That this is more than an intellectual battle is seen in the spiritual dangers to which the latter view ultimately leads. Packer believes that to bless homosexual behavior is an explicit deviation from the biblical gospel and the historic Christian creed. The doctrines of creation, sin, regeneration, and sanctification are necessarily distorted in the effort to justify same-sex intimacy.
Worse still, if, as Paul says, those who practice such sexual immorality will not “inherit the kingdom of God” (1 Cor. 6:10), it puts the eternal welfare of the individual at stake. Finally, says Packer, “it involves the delusion of looking to God—actually asking him—to sanctify sin by blessing what he condemns. This is irresponsible, irreverent, indeed blasphemous, and utterly unacceptable as church policy. How could I do it?”
Captive to the Word of God
The manner in which Scripture functions as authoritative in Packer’s belief and behavior is best seen in his appeal to Martin Luther at the Diet of Worms in 1521. Said the Reformer:
Unless you prove to me by Scripture and plain reason that I am wrong, I cannot and will not recant. My conscience is captive to the Word of God. To go against conscience is neither right nor safe [it endangers the soul]. Here I stand. There is nothing else I can do. God help me. Amen.
Packer on the Christian Life
Offering readers an accessible portrait of J. I. Packer’s life and theology, this book explores his insights into prayer, Bible study, indwelling sin, and true godliness.
“Conscience,” Packer explains, “is that power of the mind over which we have no power, which binds us to believe what we see to be true and do what we see to be right. Captivity of conscience to the Word of God, that is, to the absolutes of God’s authoritative teaching in the Bible, is integral to authentic Christianity.”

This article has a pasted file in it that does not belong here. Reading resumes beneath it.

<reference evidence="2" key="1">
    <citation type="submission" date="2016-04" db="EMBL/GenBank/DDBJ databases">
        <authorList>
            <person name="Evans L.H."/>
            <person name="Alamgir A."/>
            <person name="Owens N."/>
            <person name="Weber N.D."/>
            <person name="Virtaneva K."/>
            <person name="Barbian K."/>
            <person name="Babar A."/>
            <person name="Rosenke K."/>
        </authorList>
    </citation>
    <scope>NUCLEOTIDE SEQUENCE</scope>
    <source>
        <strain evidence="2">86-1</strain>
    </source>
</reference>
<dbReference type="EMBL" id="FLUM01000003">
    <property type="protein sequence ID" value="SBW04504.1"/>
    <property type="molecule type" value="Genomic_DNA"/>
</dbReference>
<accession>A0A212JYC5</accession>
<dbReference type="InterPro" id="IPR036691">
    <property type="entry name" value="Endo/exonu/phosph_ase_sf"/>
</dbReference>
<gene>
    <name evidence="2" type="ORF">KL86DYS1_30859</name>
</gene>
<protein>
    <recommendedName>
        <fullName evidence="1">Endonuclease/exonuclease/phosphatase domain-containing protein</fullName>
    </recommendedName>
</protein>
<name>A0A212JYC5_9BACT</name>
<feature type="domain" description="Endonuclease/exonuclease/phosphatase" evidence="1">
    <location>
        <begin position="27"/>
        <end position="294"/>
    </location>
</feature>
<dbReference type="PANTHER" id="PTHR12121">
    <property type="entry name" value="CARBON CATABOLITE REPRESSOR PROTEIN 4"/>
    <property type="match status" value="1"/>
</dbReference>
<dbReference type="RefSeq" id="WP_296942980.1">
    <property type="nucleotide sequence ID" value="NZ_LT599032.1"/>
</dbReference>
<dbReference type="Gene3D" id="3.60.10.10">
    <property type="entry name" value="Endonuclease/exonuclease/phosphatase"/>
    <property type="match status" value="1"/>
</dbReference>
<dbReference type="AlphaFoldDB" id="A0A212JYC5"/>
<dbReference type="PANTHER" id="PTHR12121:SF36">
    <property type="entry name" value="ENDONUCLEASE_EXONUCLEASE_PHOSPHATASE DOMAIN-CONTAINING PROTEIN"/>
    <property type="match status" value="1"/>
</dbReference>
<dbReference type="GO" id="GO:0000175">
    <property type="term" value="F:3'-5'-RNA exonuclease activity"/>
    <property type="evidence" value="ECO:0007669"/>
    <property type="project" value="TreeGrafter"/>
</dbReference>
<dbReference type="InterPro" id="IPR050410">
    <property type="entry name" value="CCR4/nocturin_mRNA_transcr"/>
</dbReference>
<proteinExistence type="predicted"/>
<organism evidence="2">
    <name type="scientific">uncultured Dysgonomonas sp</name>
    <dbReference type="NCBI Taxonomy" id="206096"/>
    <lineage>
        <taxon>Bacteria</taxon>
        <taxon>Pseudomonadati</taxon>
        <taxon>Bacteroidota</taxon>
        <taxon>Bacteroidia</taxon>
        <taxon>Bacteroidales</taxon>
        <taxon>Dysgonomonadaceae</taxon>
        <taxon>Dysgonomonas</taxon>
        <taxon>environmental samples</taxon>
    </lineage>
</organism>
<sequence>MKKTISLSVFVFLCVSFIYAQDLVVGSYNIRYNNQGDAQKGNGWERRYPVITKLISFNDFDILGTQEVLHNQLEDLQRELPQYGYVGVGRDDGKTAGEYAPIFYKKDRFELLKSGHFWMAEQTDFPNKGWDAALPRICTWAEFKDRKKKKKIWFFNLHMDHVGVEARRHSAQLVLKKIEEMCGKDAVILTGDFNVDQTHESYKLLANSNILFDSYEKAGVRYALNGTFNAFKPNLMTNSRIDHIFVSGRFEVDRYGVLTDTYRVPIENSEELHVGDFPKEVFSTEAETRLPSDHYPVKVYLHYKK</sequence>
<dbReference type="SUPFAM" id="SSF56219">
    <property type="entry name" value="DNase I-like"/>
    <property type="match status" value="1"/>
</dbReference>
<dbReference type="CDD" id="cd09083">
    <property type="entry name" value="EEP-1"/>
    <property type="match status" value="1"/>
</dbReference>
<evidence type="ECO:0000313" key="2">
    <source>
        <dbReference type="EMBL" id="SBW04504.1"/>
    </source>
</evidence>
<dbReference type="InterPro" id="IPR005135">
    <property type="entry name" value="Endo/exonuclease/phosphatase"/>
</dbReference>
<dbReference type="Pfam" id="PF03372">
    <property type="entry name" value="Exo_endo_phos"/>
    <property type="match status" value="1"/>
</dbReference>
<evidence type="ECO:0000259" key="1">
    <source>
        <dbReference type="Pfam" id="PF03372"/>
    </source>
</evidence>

He quotes a statement often attributed to Luther (here slightly paraphrased):
If I profess with the loudest voice and clearest exposition every portion of the truth of God except precisely that little point that the world and the devil are at the moment attacking, I am not confessing Christ, however boldly I may be professing Christ. Where the battle rages is where the loyalty of the soldier is proved, and to be steady on all the battlefield besides is merely flight and disgrace if he flinches at that point.2
The issue beneath the issue—namely, the nature and functional influence of biblical authority—is the watershed issue not merely for Anglicanism, but for Christianity as a whole.
The belief that what God has revealed in the written Word is binding on the consciences of all Christians and gives shape to their behavior on every issue, not merely same-sex marriage, is the foundation for Packer’s approach to living the Christian life.
This article was adapted from Packer on the Christian Life: Knowing God in Christ, Walking by the Spirit by Sam Storms, which is part of the Theologians on the Christian Life series.
1. This and subsequent excerpts are taken from Packer’s article in Christianity Today, “Why I Walked: Some- times Loving a Denomination Requires You to Fight” (January 1, 2003): 46–50 (emphasis in the original).
2. The oft-quoted statement reflects Luther’s ideas as expressed by a fictional character named Fritz in a historical novel by Elizabeth Rundle Charles, Chronicles of the Schönberg-Cotta Family (New York: Thomas Nelson, 1864), 276. It also captures the spirit of what Packer believes. See also http://creation.com/battle-quote-not-luther.